03 August 2020

Caterpillar’s Stock Crawls Lower Despite Upbeat Q2

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What’s happening: Shares of Caterpillar Inc. slid on Friday despite the construction and mining equipment maker reporting upbeat results for the second quarter.

What happened: Although Caterpillar witnessed a steep decline in demand for construction equipment due to the coronavirus crisis, the Deerfield, Illinois-based company still managed to beat expectations for the quarter.

The stock climbed close to 6% in the premarket session, following the release of quarterly results, but turned negative in regular trading, as investors focused on the company’s prospects.

How were the results: The heavy equipment maker posted a decline in sales and earnings for the second quarter, although both metrics came in ahead of market expectations.

  • Revenues plummeted 31% to $10.00 billion, but exceeded the consensus view of $9.40 billion.
  • Net income declined to $458 million, or 84 cents per share, from $1.62 billion, or $2.83 per share, in the same quarter last year. The figure surpassed the expectations of 64 cents per share.

Why it matters: Caterpillar reported a whopping 37% decline in construction equipment sales to $4 billion. The company’s North America sales contracted 40% in June, following a 36% decline in May. In resource industries, Caterpillar’s retail sales declined by 21% in June, after a 21% contraction in May.

Caterpillar said that dealers had reduced their machine and engine inventories by around $1.4 billion in the latest quarter. Chief Executive James Umpleby said during the earnings call, “We now anticipate that our dealers will reduce their inventories by more than $2 billion by year end.”

CFO Andrew Bonfield said that he did not expect a meaningful improvement in margins in the third quarter. Management refrained from issuing any guidance, citing the uncertainties related to covid-19.

How shares responded: Shares of Caterpillar fell 2.8% to close at $132.88 on Friday, after rising as much as 6% in pre-market trading following the release of quarterly results. The stock has gained over 14% in the past three months, although it is still down by 10% year to date.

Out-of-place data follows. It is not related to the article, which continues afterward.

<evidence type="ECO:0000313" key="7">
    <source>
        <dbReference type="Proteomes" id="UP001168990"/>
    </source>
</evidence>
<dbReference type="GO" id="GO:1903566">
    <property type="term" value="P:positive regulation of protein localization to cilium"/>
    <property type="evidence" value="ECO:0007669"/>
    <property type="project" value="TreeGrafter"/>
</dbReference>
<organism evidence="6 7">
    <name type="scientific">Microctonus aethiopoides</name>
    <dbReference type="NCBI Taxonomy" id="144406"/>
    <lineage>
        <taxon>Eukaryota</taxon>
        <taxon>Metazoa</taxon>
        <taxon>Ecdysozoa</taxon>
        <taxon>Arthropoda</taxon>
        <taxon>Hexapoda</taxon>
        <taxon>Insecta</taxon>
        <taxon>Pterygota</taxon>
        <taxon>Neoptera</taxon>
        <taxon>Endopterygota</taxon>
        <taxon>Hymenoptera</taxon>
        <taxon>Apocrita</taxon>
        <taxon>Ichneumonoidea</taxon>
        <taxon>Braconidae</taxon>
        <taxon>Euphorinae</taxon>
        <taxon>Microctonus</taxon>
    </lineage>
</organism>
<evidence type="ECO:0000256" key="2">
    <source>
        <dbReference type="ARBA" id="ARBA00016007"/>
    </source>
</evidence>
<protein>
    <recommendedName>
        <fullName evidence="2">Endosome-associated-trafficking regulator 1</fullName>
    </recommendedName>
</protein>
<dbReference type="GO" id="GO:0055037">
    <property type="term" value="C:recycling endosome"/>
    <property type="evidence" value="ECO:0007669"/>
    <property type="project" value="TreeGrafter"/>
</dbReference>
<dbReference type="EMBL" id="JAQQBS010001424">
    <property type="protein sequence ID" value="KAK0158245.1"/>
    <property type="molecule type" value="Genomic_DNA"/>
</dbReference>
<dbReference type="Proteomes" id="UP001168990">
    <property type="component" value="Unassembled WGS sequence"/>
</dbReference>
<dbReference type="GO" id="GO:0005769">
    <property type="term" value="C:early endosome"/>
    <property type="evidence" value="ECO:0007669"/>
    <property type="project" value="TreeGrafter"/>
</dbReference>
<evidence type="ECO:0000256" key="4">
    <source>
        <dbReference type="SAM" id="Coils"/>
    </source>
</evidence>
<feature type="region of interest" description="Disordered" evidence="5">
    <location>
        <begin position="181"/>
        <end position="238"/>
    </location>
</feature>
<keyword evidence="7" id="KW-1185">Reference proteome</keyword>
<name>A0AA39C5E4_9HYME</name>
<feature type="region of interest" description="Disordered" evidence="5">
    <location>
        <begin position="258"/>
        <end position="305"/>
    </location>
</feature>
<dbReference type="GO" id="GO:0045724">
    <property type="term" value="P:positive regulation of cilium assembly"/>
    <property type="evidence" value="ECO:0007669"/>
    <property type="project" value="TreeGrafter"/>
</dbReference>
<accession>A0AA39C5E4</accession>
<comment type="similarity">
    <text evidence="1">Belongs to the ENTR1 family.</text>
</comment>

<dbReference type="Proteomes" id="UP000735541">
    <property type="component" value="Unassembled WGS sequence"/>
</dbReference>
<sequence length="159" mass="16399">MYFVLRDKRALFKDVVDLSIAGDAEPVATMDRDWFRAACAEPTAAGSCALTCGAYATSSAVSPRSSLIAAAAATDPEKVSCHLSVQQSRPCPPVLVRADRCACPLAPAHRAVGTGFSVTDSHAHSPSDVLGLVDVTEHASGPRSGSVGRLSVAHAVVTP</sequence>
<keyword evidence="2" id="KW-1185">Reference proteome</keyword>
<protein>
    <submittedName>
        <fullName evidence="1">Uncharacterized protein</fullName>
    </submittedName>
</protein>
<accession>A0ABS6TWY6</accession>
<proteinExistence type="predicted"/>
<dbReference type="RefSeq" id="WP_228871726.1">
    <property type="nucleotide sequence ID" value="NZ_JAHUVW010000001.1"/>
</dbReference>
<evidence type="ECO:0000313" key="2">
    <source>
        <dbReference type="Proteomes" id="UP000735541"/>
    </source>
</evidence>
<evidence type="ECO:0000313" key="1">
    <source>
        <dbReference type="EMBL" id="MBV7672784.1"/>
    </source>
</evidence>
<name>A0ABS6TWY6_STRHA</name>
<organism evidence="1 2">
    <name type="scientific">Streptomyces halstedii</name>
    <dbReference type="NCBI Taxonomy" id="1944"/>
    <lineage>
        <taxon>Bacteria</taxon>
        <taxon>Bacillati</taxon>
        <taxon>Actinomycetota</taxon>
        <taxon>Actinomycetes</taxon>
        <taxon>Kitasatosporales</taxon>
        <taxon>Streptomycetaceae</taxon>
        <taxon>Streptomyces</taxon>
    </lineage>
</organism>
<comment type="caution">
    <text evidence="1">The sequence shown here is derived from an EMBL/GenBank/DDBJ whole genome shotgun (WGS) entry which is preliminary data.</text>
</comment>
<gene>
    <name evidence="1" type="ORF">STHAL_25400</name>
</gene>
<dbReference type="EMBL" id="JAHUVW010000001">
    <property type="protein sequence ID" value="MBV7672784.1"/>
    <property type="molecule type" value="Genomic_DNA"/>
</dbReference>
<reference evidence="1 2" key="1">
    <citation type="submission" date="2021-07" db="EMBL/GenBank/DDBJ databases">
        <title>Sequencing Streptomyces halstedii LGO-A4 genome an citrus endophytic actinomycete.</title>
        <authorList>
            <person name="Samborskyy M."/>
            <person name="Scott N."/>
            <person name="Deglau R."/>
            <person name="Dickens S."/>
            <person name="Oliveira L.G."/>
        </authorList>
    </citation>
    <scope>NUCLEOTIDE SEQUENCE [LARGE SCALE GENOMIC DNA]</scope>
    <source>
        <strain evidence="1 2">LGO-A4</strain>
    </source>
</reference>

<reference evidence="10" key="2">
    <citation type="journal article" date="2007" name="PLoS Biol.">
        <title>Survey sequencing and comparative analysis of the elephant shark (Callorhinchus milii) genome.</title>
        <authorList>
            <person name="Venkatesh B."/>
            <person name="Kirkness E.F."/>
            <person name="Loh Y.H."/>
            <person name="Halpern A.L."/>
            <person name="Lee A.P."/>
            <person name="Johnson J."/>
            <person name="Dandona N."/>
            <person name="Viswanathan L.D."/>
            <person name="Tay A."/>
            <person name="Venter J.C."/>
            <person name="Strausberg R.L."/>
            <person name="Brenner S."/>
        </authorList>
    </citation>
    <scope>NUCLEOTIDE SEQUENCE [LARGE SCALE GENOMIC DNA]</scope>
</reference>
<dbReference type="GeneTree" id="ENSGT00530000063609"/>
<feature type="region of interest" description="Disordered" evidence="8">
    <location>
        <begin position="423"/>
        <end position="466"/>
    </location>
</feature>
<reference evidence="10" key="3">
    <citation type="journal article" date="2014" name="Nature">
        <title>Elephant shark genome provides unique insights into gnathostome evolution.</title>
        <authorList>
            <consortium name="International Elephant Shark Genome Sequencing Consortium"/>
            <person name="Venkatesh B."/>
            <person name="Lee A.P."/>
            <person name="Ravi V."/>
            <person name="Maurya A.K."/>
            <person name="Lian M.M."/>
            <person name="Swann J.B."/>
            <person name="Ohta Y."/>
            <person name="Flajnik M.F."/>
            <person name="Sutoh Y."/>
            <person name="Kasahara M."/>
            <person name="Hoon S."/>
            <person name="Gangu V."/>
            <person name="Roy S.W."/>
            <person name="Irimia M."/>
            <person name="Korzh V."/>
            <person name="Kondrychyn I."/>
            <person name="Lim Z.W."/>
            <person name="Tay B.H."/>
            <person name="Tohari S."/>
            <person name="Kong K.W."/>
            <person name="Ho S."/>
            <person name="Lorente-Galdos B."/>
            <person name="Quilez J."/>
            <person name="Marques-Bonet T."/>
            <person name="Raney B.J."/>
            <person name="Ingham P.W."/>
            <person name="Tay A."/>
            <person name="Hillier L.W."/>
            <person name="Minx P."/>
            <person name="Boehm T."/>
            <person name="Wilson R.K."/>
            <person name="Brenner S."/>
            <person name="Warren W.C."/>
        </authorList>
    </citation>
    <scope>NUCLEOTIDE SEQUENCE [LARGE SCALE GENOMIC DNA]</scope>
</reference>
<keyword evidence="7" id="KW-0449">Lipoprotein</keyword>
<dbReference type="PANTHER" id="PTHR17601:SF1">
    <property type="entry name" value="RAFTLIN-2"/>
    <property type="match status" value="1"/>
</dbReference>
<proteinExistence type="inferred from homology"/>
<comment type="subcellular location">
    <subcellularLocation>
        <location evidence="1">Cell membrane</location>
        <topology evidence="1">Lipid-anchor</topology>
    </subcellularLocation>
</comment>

What to watch: With Caterpillar’s performance expected to remain under pressure over the next couple of quarters, any positive news will likely support the stock.

The Markets Today

     

The euro will be in focus today, ahead of the manufacturing PMI report scheduled for release later in the day.

Context: The euro surged to its new two-year high level versus the greenback last week as a record contraction in the US GDP provided support to EU’s shared currency.

Details: The EUR/USD recorded a fresh high in more than two years, surging past the 1.1900 mark last week.

The US dollar continued its downward momentum with rising covid-19 cases in various American states adding to the uncertainty for the US economy.

The US also reported a 32.9% contraction in GDP for the second quarter, fuelling fears of the economy remaining under severe pressure for longer than was earlier expected.

US President Donald Trump’s tweet regarding a delay in the elections also added to uncertainties for the greenback.

Although the EUR/USD breached the $1.1900 level last week, the forex pair settled at $1.1779 on Friday. The pair recorded a 1.1% gain for the week.

What to watch: Investors await manufacturing PMI data from the Eurozone. The IHS Markit manufacturing PMI is expected to climb to 51.1 in July, versus a reading of 47.4 in June.

Investors will continue to monitor the covid-19 figures, with the total number of cases exceeding 18 million globally.

Other Markets: US indices trading closed higher on Friday, with the Dow Jones index, S&P 500 and the Nasdaq 100 up by 0.44%, 0.77% and 1.49%, respectively.

Support & Resistances
for Today

     

market snapshot

     

Futures at 0400 (GMT)

What else to watch today

     

Switzerland’s inflation rate and manufacturing PMI, Spain’s tourist arrivals, manufacturing PMI and vehicle sales, Italy’s manufacturing PMI, France’s manufacturing PMI and new car registrations, Germany’s manufacturing PMI, UK’s manufacturing PMI as well as the US manufacturing PMI, construction spending and ISM manufacturing PMI.

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